Rangefinders or gps

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Big85

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I’m currently using a garmin gps but I’m thinking I’d also getting the bushnell rangefinder.
what do people use on here and why? Do you find gps or rangefinders better?
 

Bratty

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I love my rangefinder, but in foggy or drizzly conditions it struggles (11 yards to a pin actually 135 away!)
I did toy with the idea of the gps version of my trolley, but decided it wasn't worth the extra £150. Plus, Bushnell have an GPS app for mobile, which you log onto using the serial number of your laser. Really rather handy, but I always forget I have it! 🙈

GPS is useful for unplayed courses and also helps with the carry distance and total distance calculations. I struggle to play with a watch on, so can't use those GPS types.

GM last month had a review of the Shot Scope Pro LX+ which gives you laser, GPS and stats in one product. £329. Also others on the market, like the Voice Caddie SL2.
 

Orikoru

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I had a rangefinder for a year but I didn't find it that useful really. Sometimes if the flag was nearer than I thought, I'd go down a club then leave it short of the green. Eventually decided that GPS was fine as I should be aiming between the back and the middle of the green every time anyway, and GPS gives you those numbers. Or if you're hitting onto a downslope, it gives you the front of green yardage, which again is all I need. GPS also gives you a yardage to hazards that you need to lay up for and so on, which a rangefinder isn't very helpful on.
 

Backache

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As a mid-high handicapper I find GPS gives me pretty much everything I need. Playing courses with very large greens I can see why Lasers may be useful for wedges, but generally front middle and back yardages give me enough for my level of shot striking. I'd hate to play an unknown course now without GPS and find it useful on my own course.
 

HampshireHog

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Maybe use the range finder 4 times a round sometimes not at all. It’s great as a confirmation tool for me if I am not sure if a flag position, but a luxury I could live without if it ever breaks.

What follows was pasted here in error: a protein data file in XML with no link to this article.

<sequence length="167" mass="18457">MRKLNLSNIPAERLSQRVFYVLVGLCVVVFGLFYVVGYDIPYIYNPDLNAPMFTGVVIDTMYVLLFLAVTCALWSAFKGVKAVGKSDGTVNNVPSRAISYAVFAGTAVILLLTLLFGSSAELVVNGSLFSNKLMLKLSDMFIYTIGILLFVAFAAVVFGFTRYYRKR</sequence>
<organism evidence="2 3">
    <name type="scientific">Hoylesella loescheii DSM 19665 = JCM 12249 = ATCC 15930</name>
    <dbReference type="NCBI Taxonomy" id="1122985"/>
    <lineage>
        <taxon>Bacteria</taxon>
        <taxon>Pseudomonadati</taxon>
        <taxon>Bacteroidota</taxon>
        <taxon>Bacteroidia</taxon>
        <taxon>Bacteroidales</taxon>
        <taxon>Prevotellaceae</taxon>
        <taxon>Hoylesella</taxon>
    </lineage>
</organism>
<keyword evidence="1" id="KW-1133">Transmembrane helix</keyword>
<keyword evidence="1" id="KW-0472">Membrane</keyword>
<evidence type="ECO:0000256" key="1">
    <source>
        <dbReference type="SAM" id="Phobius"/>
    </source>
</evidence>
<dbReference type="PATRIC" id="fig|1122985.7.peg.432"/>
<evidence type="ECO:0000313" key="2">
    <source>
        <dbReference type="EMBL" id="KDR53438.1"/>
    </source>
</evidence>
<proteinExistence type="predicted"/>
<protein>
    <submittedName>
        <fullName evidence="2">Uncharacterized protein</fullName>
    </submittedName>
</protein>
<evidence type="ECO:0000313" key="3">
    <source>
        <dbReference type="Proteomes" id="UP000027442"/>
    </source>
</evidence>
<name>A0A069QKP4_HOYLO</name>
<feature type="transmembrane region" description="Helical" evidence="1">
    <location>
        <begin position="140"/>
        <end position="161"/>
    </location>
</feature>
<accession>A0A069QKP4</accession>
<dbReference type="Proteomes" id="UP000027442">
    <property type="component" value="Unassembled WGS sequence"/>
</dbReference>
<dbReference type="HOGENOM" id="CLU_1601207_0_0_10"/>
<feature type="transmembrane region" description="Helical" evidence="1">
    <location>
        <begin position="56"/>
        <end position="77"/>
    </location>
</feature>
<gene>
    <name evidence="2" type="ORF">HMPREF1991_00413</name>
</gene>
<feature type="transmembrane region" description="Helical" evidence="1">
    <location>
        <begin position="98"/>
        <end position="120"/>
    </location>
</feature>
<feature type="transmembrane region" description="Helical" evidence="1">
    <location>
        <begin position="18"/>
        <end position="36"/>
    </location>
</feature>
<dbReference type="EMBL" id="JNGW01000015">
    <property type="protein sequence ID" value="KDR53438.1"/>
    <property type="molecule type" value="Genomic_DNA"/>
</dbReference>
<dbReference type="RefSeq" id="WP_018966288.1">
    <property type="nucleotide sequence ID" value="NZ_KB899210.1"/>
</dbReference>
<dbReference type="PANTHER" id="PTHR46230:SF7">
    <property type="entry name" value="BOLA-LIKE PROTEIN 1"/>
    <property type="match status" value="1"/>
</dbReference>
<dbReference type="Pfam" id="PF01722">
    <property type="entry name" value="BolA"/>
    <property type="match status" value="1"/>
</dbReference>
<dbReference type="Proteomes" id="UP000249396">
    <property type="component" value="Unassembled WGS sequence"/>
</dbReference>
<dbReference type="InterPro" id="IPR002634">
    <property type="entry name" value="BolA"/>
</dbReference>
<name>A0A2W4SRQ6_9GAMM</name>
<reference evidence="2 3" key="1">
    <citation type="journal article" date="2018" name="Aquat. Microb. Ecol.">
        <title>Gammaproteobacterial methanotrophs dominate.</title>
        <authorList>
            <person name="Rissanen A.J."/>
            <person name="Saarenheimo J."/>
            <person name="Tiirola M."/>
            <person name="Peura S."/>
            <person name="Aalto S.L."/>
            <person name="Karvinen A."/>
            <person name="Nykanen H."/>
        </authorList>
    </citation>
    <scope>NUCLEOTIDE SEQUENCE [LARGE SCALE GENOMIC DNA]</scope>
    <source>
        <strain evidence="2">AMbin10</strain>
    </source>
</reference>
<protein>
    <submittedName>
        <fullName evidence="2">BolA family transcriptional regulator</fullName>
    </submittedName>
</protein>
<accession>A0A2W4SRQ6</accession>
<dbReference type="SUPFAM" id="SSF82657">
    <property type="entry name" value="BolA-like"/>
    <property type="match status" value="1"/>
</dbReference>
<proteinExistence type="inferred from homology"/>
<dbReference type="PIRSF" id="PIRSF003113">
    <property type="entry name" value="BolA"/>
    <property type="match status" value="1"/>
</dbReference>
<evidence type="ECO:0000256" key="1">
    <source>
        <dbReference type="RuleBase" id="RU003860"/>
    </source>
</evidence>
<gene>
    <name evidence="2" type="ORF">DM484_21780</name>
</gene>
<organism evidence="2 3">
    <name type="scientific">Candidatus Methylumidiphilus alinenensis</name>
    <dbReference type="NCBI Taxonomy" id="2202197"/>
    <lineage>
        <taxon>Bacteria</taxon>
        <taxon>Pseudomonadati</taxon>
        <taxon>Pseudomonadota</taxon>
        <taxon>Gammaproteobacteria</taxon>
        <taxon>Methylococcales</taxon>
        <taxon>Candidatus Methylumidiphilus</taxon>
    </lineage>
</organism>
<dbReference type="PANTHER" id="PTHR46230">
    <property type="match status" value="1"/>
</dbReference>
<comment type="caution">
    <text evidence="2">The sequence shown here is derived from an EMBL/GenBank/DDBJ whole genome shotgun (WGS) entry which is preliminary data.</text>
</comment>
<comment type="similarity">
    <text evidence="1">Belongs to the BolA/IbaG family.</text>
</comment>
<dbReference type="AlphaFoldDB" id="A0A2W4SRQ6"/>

banjofred

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I am addicted to the rangefinder. I also carry a cheap GPS on days the weather is so crap it won't work. But.....there are people who won't buy anything other than a Range Rover..... As a clarifier....it doesn't have to make sense to other people, it just has to make sense to you.
 

jim8flog

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I have both but when I am playing my home course both are very rarely used. I have played here so much that I know what the club is from most positions.

My laser is a very cheap one bought for less than £100 and it does the job.

On the other hand the GPS unit is a Garmin bought at a time when I played loads of different courses where hole layout is important.
 
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I've had numerous different hand held gps, watches and range finders, my preference is the range finder as despite the cons I like to know exactly what I have to the pin.

Of my regular playing partners one has both but mostly uses his range finder and the other two both prefer gps watches, one a cheaper Garmin the other a top of the range Skycaddie. It really does depend on what you want out of the device.
 

Jason.H

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I have both, obviously the range finder is very accurate. The watch shows front middle and back and sometimes I’m surprised at the yardage to the flag even though we have the red, yellow and white flags. If your a decent ball striker and consistent with hitting your numbers then you could benefit with a rangefinder